One Brick at a Time

Did you ever have one paragraph of a book jump out at you, giving you immediate direction for the path ahead? That’s what happened to me as I read Dinty W. Moore’s book, Crafting the Personal Essay, a Guide for Writing and Publishing Creative Nonfiction.

Making clay bricks for a new wall:
He says writing a book is like building a clay brick wall. Each story in the book represents one brick. He imagines digging clay out of the ground, forming bricks from it and baking them. He suggests making each one as well as possible and then stacking them off to the side. Soon he has several piles of them, but he doesn’t know for sure what his wall is going look like in the end. (p. 91)

Oma’s Camp “Bricks”
Spurred on by that image, I began making “bricks” for my new book, Creative Grandparenting. The first “brick” will show how I made pajamas for all eight of the grandchildren and myself out of happy face material. I designed a funny instruction booklet to accompany each set.

Back: Caitlin (10), Oma holding Vincent (1), Amanda (8)
Front: Melanie (5), Alyssa (5), Ashley (2), Nicholas (6)
The Happy Face Pajamas (2001)

One brick might be about taking the grandchildren to the ocean; another may tell how I taught them Spanish during one of my “Oma’s Camp” sleepovers.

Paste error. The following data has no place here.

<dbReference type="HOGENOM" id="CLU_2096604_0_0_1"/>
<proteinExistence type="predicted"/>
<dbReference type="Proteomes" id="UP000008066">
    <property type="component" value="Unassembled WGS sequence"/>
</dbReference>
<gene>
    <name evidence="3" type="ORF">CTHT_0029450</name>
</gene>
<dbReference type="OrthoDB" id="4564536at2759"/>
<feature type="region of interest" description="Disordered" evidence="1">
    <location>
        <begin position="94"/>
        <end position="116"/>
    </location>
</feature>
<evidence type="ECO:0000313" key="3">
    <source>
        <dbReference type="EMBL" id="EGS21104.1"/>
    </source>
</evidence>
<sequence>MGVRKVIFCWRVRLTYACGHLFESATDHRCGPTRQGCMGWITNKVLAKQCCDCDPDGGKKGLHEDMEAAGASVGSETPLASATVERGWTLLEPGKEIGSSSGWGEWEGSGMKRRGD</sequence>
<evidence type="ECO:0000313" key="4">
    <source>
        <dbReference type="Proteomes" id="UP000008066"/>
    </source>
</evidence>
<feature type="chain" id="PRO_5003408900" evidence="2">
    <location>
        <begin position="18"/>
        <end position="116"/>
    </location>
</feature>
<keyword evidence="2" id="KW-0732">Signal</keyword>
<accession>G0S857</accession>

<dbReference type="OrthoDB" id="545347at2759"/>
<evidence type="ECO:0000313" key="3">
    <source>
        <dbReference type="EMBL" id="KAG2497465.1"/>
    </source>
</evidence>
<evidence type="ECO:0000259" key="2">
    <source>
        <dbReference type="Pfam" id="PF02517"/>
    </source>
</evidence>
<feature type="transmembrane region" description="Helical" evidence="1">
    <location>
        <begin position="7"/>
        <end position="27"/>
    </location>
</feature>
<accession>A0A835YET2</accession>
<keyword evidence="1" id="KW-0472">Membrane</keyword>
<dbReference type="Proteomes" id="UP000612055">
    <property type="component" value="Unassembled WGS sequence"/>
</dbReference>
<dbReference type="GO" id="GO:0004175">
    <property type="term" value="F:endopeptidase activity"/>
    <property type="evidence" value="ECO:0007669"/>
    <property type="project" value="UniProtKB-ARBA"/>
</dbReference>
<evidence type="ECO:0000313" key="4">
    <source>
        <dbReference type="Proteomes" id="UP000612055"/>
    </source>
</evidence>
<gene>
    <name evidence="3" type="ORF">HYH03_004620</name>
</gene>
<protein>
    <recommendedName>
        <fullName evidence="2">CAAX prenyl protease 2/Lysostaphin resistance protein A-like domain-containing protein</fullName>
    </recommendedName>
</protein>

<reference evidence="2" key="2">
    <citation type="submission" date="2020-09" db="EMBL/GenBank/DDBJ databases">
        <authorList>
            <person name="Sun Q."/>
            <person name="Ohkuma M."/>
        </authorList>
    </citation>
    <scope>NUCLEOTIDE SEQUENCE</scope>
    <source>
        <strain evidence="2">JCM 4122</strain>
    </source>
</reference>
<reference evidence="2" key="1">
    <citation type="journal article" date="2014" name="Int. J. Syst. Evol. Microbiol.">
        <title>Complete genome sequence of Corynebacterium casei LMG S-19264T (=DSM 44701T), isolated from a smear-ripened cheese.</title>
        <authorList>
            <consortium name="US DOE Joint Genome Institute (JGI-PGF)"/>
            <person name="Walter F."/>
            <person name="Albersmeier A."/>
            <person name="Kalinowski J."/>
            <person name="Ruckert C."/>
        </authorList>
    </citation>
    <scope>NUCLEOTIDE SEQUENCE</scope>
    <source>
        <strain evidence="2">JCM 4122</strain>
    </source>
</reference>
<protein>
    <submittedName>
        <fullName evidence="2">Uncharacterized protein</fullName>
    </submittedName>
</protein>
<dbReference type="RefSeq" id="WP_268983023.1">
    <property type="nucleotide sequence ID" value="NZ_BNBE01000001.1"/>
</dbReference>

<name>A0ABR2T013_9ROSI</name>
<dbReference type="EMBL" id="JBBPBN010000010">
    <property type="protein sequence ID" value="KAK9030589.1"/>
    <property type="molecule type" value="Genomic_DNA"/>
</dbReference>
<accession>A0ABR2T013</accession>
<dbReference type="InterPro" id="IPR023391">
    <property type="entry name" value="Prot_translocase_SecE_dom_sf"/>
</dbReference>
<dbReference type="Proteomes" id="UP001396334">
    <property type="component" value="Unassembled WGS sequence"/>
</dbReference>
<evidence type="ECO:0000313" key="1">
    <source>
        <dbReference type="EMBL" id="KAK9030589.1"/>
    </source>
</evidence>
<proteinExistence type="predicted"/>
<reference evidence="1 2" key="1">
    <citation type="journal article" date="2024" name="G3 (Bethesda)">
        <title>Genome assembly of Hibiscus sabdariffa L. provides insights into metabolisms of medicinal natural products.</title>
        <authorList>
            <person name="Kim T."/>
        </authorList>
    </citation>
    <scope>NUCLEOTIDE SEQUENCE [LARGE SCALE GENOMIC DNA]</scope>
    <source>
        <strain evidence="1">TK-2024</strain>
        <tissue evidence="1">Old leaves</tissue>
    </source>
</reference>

I’ll show “Oma’s Sewing Camp,” where five grandchildren from ages six to fourteen sewed their own pajama bottoms. At “Oma’s Writing and Illustrator Camp,” I taught them how to write stories and then edited them. I invited a real illustrator to teach them for a day. Those sleepover stories will all go into one pile.


2011 Photo of Oma’s Scribbler Squad at Writer and Illustrator Camp
Alyssa, Ashley, Oma, Vincent, Melanie

There will be a pile of bricks with lists of games we play, music we listen to and fun activities we do, like writing in secret code, going on scavenger hunts and making candy necklaces.

The Mouse “Bricks”
Another pile will contain the mouse stories I’ve written for my grandchildren over the past ten years. Three stuffed toy mice, Sniffy, Nibbles and Twitch, sit on Oma’s shelf. When she’s not looking, they come to life and go on wild adventures together—rafting, fishing and surfing on the ocean. They go trick-or-treating, have a birthday party, and generally cause havoc in their little world. I imagine other grandparents will want to read these stories to their own grandchildren.

Four Mice

Characters in my mouse stories
Nibbles (girl aged 6), Louie (boy aged 3), Twitch (boy aged 4), Sniffy (boy aged 8)

Envisioning the finished “wall”